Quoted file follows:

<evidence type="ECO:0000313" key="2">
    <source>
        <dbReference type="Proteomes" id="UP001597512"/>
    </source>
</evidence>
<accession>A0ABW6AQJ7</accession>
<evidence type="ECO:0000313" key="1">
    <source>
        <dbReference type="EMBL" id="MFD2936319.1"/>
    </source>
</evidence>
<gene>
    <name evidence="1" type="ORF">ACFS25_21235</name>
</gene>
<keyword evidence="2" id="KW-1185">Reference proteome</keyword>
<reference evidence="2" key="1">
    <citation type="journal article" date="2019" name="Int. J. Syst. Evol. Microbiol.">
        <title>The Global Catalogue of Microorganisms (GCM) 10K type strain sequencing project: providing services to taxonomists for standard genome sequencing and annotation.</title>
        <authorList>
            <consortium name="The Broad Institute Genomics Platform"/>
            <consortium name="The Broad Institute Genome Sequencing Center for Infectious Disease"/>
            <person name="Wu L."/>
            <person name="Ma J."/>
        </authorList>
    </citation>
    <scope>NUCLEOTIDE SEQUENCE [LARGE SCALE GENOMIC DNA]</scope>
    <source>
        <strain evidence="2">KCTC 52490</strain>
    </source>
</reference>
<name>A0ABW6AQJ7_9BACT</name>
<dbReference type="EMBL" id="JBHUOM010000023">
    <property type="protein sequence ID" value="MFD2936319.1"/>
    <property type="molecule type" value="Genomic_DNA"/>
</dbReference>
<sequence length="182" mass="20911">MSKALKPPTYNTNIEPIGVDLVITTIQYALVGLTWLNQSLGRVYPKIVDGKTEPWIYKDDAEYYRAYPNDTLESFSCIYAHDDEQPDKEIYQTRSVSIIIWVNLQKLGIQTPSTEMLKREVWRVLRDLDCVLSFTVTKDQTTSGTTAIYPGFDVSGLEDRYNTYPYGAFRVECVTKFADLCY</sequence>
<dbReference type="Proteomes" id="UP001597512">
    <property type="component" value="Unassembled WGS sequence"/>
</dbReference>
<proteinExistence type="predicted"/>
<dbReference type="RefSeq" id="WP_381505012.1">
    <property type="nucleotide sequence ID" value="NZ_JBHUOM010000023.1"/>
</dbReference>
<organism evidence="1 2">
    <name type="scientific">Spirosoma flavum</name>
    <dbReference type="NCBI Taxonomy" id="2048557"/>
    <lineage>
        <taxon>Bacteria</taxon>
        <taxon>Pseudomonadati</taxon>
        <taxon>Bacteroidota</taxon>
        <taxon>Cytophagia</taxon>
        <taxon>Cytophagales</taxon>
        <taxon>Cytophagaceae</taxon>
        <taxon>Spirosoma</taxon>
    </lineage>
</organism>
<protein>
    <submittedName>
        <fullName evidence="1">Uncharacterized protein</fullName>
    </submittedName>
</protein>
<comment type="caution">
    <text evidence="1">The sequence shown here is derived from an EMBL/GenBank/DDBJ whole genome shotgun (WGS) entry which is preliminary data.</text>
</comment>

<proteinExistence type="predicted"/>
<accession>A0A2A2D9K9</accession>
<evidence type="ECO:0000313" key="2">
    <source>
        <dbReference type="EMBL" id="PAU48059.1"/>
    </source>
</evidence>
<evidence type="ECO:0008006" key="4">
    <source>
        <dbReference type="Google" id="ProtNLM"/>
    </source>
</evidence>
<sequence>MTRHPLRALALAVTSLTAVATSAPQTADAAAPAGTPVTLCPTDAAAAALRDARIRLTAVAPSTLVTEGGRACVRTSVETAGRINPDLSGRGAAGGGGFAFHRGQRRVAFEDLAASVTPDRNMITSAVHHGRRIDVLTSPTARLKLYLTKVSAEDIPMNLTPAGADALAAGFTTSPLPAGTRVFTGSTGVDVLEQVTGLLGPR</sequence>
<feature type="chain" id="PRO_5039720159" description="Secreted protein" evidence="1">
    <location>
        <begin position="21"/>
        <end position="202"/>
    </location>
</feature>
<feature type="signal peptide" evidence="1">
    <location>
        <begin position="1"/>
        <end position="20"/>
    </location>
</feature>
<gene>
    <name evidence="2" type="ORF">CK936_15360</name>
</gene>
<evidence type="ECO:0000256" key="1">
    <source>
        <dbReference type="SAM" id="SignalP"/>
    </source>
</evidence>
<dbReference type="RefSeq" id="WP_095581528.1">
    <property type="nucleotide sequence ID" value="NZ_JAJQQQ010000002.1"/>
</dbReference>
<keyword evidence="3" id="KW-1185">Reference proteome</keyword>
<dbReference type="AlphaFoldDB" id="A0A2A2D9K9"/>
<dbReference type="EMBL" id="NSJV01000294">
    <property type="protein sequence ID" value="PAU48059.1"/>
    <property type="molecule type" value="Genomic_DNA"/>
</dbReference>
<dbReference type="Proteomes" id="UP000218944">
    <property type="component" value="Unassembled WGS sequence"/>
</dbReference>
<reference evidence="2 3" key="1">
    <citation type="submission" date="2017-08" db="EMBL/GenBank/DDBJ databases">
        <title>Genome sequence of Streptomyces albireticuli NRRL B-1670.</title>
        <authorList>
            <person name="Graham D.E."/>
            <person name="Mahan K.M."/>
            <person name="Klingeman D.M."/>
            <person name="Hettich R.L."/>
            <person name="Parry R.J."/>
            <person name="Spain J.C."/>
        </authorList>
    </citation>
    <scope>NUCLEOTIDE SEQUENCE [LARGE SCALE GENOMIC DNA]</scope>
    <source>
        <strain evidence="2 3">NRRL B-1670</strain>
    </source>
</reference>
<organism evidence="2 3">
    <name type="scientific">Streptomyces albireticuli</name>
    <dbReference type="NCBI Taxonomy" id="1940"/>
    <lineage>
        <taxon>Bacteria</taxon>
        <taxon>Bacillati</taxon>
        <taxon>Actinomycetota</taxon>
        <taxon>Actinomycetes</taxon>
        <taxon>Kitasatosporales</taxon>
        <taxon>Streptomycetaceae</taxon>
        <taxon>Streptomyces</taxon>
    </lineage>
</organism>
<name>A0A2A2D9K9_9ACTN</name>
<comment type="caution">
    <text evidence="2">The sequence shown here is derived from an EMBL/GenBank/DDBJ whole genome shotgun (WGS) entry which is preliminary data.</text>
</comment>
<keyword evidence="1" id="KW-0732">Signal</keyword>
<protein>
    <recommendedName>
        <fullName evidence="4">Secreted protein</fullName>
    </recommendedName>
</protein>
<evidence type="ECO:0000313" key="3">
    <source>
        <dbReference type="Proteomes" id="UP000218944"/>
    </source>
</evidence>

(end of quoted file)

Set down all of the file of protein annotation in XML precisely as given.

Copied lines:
<evidence type="ECO:0000313" key="2">
    <source>
        <dbReference type="Proteomes" id="UP001597512"/>
    </source>
</evidence>
<accession>A0ABW6AQJ7</accession>
<evidence type="ECO:0000313" key="1">
    <source>
        <dbReference type="EMBL" id="MFD2936319.1"/>
    </source>
</evidence>
<gene>
    <name evidence="1" type="ORF">ACFS25_21235</name>
</gene>
<keyword evidence="2" id="KW-1185">Reference proteome</keyword>
<reference evidence="2" key="1">
    <citation type="journal article" date="2019" name="Int. J. Syst. Evol. Microbiol.">
        <title>The Global Catalogue of Microorganisms (GCM) 10K type strain sequencing project: providing services to taxonomists for standard genome sequencing and annotation.</title>
        <authorList>
            <consortium name="The Broad Institute Genomics Platform"/>
            <consortium name="The Broad Institute Genome Sequencing Center for Infectious Disease"/>
            <person name="Wu L."/>
            <person name="Ma J."/>
        </authorList>
    </citation>
    <scope>NUCLEOTIDE SEQUENCE [LARGE SCALE GENOMIC DNA]</scope>
    <source>
        <strain evidence="2">KCTC 52490</strain>
    </source>
</reference>
<name>A0ABW6AQJ7_9BACT</name>
<dbReference type="EMBL" id="JBHUOM010000023">
    <property type="protein sequence ID" value="MFD2936319.1"/>
    <property type="molecule type" value="Genomic_DNA"/>
</dbReference>
<sequence length="182" mass="20911">MSKALKPPTYNTNIEPIGVDLVITTIQYALVGLTWLNQSLGRVYPKIVDGKTEPWIYKDDAEYYRAYPNDTLESFSCIYAHDDEQPDKEIYQTRSVSIIIWVNLQKLGIQTPSTEMLKREVWRVLRDLDCVLSFTVTKDQTTSGTTAIYPGFDVSGLEDRYNTYPYGAFRVECVTKFADLCY</sequence>
<dbReference type="Proteomes" id="UP001597512">
    <property type="component" value="Unassembled WGS sequence"/>
</dbReference>
<proteinExistence type="predicted"/>
<dbReference type="RefSeq" id="WP_381505012.1">
    <property type="nucleotide sequence ID" value="NZ_JBHUOM010000023.1"/>
</dbReference>
<organism evidence="1 2">
    <name type="scientific">Spirosoma flavum</name>
    <dbReference type="NCBI Taxonomy" id="2048557"/>
    <lineage>
        <taxon>Bacteria</taxon>
        <taxon>Pseudomonadati</taxon>
        <taxon>Bacteroidota</taxon>
        <taxon>Cytophagia</taxon>
        <taxon>Cytophagales</taxon>
        <taxon>Cytophagaceae</taxon>
        <taxon>Spirosoma</taxon>
    </lineage>
</organism>
<protein>
    <submittedName>
        <fullName evidence="1">Uncharacterized protein</fullName>
    </submittedName>
</protein>
<comment type="caution">
    <text evidence="1">The sequence shown here is derived from an EMBL/GenBank/DDBJ whole genome shotgun (WGS) entry which is preliminary data.</text>
</comment>

<proteinExistence type="predicted"/>
<accession>A0A2A2D9K9</accession>
<evidence type="ECO:0000313" key="2">
    <source>
        <dbReference type="EMBL" id="PAU48059.1"/>
    </source>
</evidence>
<evidence type="ECO:0008006" key="4">
    <source>
        <dbReference type="Google" id="ProtNLM"/>
    </source>
</evidence>
<sequence>MTRHPLRALALAVTSLTAVATSAPQTADAAAPAGTPVTLCPTDAAAAALRDARIRLTAVAPSTLVTEGGRACVRTSVETAGRINPDLSGRGAAGGGGFAFHRGQRRVAFEDLAASVTPDRNMITSAVHHGRRIDVLTSPTARLKLYLTKVSAEDIPMNLTPAGADALAAGFTTSPLPAGTRVFTGSTGVDVLEQVTGLLGPR</sequence>
<feature type="chain" id="PRO_5039720159" description="Secreted protein" evidence="1">
    <location>
        <begin position="21"/>
        <end position="202"/>
    </location>
</feature>
<feature type="signal peptide" evidence="1">
    <location>
        <begin position="1"/>
        <end position="20"/>
    </location>
</feature>
<gene>
    <name evidence="2" type="ORF">CK936_15360</name>
</gene>
<evidence type="ECO:0000256" key="1">
    <source>
        <dbReference type="SAM" id="SignalP"/>
    </source>
</evidence>
<dbReference type="RefSeq" id="WP_095581528.1">
    <property type="nucleotide sequence ID" value="NZ_JAJQQQ010000002.1"/>
</dbReference>
<keyword evidence="3" id="KW-1185">Reference proteome</keyword>
<dbReference type="AlphaFoldDB" id="A0A2A2D9K9"/>
<dbReference type="EMBL" id="NSJV01000294">
    <property type="protein sequence ID" value="PAU48059.1"/>
    <property type="molecule type" value="Genomic_DNA"/>
</dbReference>
<dbReference type="Proteomes" id="UP000218944">
    <property type="component" value="Unassembled WGS sequence"/>
</dbReference>
<reference evidence="2 3" key="1">
    <citation type="submission" date="2017-08" db="EMBL/GenBank/DDBJ databases">
        <title>Genome sequence of Streptomyces albireticuli NRRL B-1670.</title>
        <authorList>
            <person name="Graham D.E."/>
            <person name="Mahan K.M."/>
            <person name="Klingeman D.M."/>
            <person name="Hettich R.L."/>
            <person name="Parry R.J."/>
            <person name="Spain J.C."/>
        </authorList>
    </citation>
    <scope>NUCLEOTIDE SEQUENCE [LARGE SCALE GENOMIC DNA]</scope>
    <source>
        <strain evidence="2 3">NRRL B-1670</strain>
    </source>
</reference>
<organism evidence="2 3">
    <name type="scientific">Streptomyces albireticuli</name>
    <dbReference type="NCBI Taxonomy" id="1940"/>
    <lineage>
        <taxon>Bacteria</taxon>
        <taxon>Bacillati</taxon>
        <taxon>Actinomycetota</taxon>
        <taxon>Actinomycetes</taxon>
        <taxon>Kitasatosporales</taxon>
        <taxon>Streptomycetaceae</taxon>
        <taxon>Streptomyces</taxon>
    </lineage>
</organism>
<name>A0A2A2D9K9_9ACTN</name>
<comment type="caution">
    <text evidence="2">The sequence shown here is derived from an EMBL/GenBank/DDBJ whole genome shotgun (WGS) entry which is preliminary data.</text>
</comment>
<keyword evidence="1" id="KW-0732">Signal</keyword>
<protein>
    <recommendedName>
        <fullName evidence="4">Secreted protein</fullName>
    </recommendedName>
</protein>
<evidence type="ECO:0000313" key="3">
    <source>
        <dbReference type="Proteomes" id="UP000218944"/>
    </source>
</evidence>